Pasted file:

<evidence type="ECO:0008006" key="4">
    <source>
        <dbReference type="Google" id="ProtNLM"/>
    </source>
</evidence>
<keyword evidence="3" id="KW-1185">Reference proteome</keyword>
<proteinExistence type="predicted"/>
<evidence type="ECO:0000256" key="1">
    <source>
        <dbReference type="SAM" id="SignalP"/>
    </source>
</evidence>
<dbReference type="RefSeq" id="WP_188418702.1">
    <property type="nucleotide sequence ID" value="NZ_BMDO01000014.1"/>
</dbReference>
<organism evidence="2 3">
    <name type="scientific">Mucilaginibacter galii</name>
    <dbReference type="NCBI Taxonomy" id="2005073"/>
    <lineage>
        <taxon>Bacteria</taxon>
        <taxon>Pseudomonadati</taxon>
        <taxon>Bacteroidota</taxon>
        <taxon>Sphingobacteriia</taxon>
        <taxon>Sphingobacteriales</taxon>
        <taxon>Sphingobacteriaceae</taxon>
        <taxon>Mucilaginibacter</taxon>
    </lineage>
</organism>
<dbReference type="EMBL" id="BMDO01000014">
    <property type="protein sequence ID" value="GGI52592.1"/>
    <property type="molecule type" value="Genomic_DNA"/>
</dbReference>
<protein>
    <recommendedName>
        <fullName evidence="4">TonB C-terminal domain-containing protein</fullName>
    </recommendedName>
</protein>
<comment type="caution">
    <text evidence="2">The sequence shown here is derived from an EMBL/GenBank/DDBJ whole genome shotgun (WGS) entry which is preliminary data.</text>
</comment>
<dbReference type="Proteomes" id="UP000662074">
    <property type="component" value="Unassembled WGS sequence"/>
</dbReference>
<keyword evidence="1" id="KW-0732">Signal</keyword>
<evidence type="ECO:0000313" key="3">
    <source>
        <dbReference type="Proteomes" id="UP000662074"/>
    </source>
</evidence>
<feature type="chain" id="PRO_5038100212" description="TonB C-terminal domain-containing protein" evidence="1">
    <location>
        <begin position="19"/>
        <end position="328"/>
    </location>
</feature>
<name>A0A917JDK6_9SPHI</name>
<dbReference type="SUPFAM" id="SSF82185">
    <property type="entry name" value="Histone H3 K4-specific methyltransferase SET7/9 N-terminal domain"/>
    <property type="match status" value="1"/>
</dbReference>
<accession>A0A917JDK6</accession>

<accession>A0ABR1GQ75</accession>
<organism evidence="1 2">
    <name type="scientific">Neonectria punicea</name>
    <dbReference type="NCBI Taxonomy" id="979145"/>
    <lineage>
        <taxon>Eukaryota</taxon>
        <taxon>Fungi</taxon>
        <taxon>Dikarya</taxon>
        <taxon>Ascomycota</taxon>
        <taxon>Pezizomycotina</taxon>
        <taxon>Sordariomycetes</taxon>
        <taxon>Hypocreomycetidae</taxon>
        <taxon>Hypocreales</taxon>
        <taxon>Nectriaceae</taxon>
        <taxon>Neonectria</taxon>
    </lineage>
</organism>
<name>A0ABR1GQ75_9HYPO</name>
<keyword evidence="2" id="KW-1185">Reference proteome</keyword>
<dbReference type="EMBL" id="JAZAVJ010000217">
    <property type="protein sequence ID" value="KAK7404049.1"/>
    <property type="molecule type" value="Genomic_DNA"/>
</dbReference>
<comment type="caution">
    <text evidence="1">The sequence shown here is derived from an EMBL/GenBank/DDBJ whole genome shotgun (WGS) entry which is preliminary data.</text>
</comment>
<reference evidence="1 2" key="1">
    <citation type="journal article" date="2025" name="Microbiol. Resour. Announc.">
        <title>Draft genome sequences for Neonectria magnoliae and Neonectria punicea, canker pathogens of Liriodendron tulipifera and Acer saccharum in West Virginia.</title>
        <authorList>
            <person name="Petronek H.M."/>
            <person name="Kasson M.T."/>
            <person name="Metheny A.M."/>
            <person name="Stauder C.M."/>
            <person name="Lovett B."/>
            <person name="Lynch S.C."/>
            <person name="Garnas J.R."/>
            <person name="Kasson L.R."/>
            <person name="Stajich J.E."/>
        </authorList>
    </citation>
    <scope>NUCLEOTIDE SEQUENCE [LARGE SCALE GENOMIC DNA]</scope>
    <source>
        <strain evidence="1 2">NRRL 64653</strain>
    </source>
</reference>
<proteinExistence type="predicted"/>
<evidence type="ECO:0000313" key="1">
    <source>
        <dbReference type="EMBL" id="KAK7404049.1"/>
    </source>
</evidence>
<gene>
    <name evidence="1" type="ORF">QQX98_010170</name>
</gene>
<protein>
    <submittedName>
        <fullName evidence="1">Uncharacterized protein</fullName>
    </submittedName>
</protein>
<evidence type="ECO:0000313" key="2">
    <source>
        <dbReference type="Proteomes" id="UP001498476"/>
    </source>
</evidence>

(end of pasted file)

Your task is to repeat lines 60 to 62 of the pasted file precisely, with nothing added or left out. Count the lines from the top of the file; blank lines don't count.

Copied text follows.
</dbReference>
<accession>A0A917JDK6</accession>

<accession>A0ABR1GQ75</accession>